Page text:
Abortions remain legal in Michigan despite a U.S. Supreme Court decision on Friday striking down Roe v. Wade, but the future is uncertain.
A state Court of Appeals injuction issue in May by Judge Elizabeth Gleicher prevents a dormant abortion ban from 1931 from taking effect, but Republicans are challenging the decision in the Court of Claims and Court of Appeals.
Gov. Gretchen Whitmer has also sued seeking to overturn the old law and asked the Michigan Supreme Court to rule immediately.
Attorney General Dana Nessel and Democrat prosecutors in the state's most populous counties have said they have no plans to enforce a potential ban. Nessel reiterated that intention in a Friday statement issued following the ruling.
A petition drive organized by a coalition called Reproductive Freedom for All is underway for a November ballot measure that would enshrine a right to abortion in the state constitution. "The clear majority of Michiganders want abortion to remain safe and legal," Planned Parenthood Advocates of Michigan -- the group's political branch -- says in an email to supporters late Friday. "Through the ballot measure, we can ensure their voices are heard and abortion remains accessible in Michigan."
The email blast condemns the U.S. Supreme Court majority for letting "state governments and politicians to interfere with our most personal medical decisions. This is an injustice, and we should all be outraged."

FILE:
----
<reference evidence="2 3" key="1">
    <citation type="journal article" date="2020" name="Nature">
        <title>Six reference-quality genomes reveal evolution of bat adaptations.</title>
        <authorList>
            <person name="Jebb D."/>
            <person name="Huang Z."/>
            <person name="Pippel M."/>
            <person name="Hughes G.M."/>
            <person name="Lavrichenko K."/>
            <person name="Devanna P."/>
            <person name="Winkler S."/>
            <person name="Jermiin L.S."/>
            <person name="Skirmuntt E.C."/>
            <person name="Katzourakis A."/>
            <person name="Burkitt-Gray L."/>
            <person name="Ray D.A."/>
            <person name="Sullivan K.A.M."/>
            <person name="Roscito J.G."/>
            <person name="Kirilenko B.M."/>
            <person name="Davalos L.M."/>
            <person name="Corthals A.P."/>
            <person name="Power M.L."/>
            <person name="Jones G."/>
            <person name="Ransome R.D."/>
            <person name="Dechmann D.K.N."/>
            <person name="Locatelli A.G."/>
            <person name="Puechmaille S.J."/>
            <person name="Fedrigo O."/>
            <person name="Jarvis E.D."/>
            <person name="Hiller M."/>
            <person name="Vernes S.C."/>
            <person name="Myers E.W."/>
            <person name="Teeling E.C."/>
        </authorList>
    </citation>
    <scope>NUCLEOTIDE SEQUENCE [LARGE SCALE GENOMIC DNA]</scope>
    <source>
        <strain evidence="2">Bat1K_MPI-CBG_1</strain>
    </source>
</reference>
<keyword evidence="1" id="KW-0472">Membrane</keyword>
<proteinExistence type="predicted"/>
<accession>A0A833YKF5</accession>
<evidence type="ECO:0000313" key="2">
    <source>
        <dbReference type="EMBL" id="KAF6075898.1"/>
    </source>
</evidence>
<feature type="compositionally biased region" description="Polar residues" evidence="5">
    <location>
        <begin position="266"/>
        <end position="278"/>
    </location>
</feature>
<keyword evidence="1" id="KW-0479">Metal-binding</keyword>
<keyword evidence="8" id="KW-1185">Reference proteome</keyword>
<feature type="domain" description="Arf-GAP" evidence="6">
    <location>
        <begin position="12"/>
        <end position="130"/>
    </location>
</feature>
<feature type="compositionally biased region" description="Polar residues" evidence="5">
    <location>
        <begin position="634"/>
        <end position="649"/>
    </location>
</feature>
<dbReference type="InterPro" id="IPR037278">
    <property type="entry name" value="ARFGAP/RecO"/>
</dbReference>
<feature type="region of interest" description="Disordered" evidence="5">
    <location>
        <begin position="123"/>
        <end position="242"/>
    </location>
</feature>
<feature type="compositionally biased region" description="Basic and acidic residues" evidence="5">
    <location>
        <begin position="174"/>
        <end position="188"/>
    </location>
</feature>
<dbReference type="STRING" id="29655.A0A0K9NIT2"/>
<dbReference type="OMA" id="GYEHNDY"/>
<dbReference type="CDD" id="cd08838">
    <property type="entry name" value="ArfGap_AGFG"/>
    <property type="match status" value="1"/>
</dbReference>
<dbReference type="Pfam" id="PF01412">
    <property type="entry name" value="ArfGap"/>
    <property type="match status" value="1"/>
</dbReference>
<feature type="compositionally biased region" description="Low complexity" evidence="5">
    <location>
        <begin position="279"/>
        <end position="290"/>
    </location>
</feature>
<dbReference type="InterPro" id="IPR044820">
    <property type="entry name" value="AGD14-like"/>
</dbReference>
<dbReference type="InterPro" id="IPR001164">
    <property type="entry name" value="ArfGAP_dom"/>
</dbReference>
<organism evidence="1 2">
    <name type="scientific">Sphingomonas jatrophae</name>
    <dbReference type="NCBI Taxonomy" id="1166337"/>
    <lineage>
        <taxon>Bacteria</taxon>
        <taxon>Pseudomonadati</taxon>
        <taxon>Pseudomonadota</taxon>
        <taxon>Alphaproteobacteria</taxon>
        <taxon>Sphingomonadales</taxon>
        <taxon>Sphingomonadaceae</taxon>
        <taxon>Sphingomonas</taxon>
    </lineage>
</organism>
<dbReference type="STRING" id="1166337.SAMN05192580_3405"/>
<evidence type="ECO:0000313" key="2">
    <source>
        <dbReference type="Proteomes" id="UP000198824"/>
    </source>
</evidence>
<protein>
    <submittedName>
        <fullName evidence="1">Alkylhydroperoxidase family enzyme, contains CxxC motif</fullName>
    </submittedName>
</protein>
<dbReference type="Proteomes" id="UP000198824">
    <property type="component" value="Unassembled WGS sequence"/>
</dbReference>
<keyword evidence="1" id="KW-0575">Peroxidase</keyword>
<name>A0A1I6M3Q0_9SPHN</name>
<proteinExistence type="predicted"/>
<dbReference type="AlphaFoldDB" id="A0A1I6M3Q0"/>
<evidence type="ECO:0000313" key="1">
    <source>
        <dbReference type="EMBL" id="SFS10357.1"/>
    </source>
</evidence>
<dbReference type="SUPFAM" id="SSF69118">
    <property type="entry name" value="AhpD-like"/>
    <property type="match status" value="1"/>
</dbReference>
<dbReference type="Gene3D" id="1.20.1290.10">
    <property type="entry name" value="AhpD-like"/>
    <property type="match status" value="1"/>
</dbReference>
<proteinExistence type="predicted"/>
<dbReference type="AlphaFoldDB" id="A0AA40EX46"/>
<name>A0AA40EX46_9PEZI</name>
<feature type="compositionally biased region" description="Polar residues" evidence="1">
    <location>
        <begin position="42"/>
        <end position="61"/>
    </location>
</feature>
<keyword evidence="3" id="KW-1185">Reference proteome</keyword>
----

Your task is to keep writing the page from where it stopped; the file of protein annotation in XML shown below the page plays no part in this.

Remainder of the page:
Ballot proposal petitions will be available at a Detroit rally protesting the decision on Saturday at 5 p.m. in Palmer Park. Rallies also are scheduled at that time in Lansing and Kalamazoo.
Michigan's 1931 law contains no exception for rape or incest and leaves open the door for felony charges against those who perfom abortions and possibly patients. It says the state can prohibit abortion after fetal viability — about 24 weeks — "unless needed to protect a patient's life or physical or mental health.” Violators could be punished by up to four years in prison.
An abortion ban would disproportionately hurt the state's poorest women.